From the fight against flames to the fight against stigma: retired firefighters advocate support for lung cancer | WBNS-10TV Columbus, Ohio


According to the Centers for Disease Control and Prevention (CDC), lung cancer is the leading cause of death among men and women across the country, but some say the disease is associated with the stigma associated with smoking.

10TV spoke to a retired firefighter who said that was not the case. At least it was not for him and many others.

It took a while to identify cancer with Timothy Smith, who was a lieutenant in the district of Basil Join.

Advertisement – The story continues below

"Maybe the job and the role of father had been entrusted to me and that all that was only in my head and that's what everyone feels. I'm just tired all the time, "said Smith, remembering what had crossed his mind when he noticed that his health was starting to deteriorate.

Firefighters generally work 24 hours a day, 48 hours off, and balance a family, so fatigue is not unusual.

It took a swelling in the neck to trigger the alarm for the doctors, who told him that he had stage 4 lung cancer.

"I could not go back to work," Smith said. "I would have loved to be back to work, but the doctors knew it was not going to be a possibility yet."

Smith's life as a firefighter for 16 years has changed forever.

"I started at the age of 18, I planned to do it until I was 60 years old. So it was one of the hardest things to overcome, "said Smith. "The diagnosis was major, but not being able to get back to the job you love is one more shot."

Staying positive is possible thanks to the support of his friends and family, he said, but also the possibility of medical advances.

"Everybody's asking, you know, I thought you were taking chemotherapy. Well, I am, but with all these new funds and research, I am able to follow the new targeted chemotherapy, which allows me to feel better about traditional medicine and be able to live a somewhat normal life, " said Smith, referring to the complete beard that he had developed with targeted chemotherapy.

But when it comes to advancing lung cancer research and screening, Dr. Smith said it was difficult to overcome the stigma associated with the disease.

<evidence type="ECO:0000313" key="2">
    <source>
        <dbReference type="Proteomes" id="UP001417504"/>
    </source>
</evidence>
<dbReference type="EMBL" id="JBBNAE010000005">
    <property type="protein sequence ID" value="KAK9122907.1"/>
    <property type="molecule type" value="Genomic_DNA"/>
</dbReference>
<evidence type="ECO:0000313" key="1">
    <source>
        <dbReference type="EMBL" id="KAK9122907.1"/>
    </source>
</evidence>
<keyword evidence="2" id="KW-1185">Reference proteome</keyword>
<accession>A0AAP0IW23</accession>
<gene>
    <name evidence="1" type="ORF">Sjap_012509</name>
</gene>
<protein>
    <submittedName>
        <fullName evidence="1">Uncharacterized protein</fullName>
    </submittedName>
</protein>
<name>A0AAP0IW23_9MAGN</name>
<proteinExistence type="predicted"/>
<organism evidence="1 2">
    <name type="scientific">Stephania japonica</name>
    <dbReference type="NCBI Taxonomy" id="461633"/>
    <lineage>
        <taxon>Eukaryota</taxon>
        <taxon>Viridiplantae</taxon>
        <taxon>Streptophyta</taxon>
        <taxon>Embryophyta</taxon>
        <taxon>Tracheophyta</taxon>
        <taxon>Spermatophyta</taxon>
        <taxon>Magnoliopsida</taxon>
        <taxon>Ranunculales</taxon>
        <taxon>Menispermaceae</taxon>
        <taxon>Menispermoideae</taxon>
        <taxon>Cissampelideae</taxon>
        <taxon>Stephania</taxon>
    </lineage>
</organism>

"There are thousands of people, like me, who never smoke and are diagnosed with Stage 4 or, you know, early stage lung cancer," he said.

Smith's mission is now to advocate for more progress and support so that others do not feel what he has experienced.

"This drug I'm taking has just been released in the last few years and it's all the new revolutionary stuff that they did not imagine, and that's it," said Smith. "So, in the next five years, who knows what will happen? That's how I keep my hope.

Smith was honored for his plea by the Midland States Lung Association at his annual "Lung Force Gala" on Friday, June 7th.

In adding to the celebration, Smith's wife told 10TV that her family had received good news at a doctor's appointment Friday morning.

The tumor in Smith's left lung has narrowed again. Check back with 10TV for updates on Timothy Smith's trip.

Lung cancer can be caused by smoking and second-hand smoke, but other causes may surprise many.

Radon exposure can significantly increase the risk of lung cancer. In the United States, one in 15 households is exposed to a colorless and odorless radioactive gas. Learn more about preventing radon exposure here.

Other dangerous chemicals, such as asbestos and uranium, dust and fumes, can cause lung cancer and are particularly dangerous in some workplaces.

The particulate pollution found in the air that we break can cause lung cancer.

Finally, genetic factors may also increase the risk of developing lung cancer.


Source link